Cagle also showed a rambling statement Garcia himself made at Commissioners Court on 8/27/2019. “If anybody and if anybody is watching on live streaming that believes that this body has somehow taken action to eliminate projects that were already planned, already posted, and already listed, I want people to know that whoever is spreading that rumor, whoever may be making phone calls, whoever may be having someone make phone calls, whoever may be out there telling people to call you and tell you come down to Commissioners Court and tell them don’t eliminate our projects or why are you eliminating our projects. I want to make sure you know that that is blatantly false if not maybe a lie. If anyone is getting that kind of information that things of that nature are happening, I’m not sure how this information is getting out there but it is just downright false.”
Whew. That first sentence is 88 words long! But the gist of it is that, “The allegation that we’re eliminating projects is blatantly false.”
Commissioner Ramsey focused mostly on a project he wanted to kill just six months ago, so he could use the money on one he considered more important in the same watershed. However, he was told that he couldn’t. Ramsey, in essence, was arguing that a double standard seemed to exist.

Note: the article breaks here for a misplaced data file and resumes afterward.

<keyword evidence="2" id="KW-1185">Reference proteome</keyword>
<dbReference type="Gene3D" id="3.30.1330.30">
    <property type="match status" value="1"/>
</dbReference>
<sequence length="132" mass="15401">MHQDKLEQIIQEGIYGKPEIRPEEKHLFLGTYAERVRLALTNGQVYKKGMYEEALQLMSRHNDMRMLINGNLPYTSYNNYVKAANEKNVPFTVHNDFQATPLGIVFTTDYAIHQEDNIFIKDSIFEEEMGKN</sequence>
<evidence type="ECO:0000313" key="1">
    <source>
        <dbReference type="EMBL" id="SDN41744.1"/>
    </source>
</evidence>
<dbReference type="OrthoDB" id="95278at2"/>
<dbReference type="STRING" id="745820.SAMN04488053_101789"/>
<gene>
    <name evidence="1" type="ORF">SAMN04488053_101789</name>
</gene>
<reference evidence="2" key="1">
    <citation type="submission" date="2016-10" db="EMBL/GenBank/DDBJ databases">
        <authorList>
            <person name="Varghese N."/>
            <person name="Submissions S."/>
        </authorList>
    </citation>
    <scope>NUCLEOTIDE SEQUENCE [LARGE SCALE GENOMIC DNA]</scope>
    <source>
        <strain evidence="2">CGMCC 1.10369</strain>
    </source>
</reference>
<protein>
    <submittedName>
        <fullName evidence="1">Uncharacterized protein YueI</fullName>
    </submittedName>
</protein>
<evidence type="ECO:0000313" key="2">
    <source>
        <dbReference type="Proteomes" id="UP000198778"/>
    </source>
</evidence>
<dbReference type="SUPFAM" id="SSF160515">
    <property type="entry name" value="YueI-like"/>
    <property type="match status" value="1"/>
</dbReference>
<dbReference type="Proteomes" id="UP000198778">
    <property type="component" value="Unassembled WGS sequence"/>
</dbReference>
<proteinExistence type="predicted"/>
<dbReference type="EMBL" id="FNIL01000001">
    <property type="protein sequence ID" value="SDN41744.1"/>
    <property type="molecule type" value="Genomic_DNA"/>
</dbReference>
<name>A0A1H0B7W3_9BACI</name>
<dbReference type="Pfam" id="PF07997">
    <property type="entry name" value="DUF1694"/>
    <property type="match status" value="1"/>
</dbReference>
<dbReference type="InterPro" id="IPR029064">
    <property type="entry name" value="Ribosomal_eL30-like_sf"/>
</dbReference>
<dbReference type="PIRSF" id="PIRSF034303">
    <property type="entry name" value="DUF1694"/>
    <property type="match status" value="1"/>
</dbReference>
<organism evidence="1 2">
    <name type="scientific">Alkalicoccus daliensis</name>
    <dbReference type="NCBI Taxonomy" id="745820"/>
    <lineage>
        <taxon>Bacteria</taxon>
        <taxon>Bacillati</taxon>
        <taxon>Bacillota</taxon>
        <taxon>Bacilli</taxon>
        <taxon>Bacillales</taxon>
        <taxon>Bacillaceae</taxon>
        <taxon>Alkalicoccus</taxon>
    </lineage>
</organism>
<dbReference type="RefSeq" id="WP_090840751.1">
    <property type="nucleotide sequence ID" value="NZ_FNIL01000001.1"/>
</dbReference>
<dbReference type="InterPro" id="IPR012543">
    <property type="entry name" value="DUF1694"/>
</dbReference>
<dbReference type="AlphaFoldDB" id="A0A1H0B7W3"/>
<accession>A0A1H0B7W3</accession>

Those reminders seemed to turn Hidalgo. Realizing there was no hope of a win, Garcia withdrew the motions (#136 and #323) to divert the Cedar Bayou money.
Garcia Makes New Motion
But that didn’t end the discussion. Garcia made another motion. He asked the county administrator to work with Flood Control to come back with a funding recommendation “for projects outside the 100-year flood plain.” The motion carried unanimously without debate.
However, someone should have asked if he was so concerned about repeat flooding why would he focus efforts on 500-year floods instead of floods with higher frequency.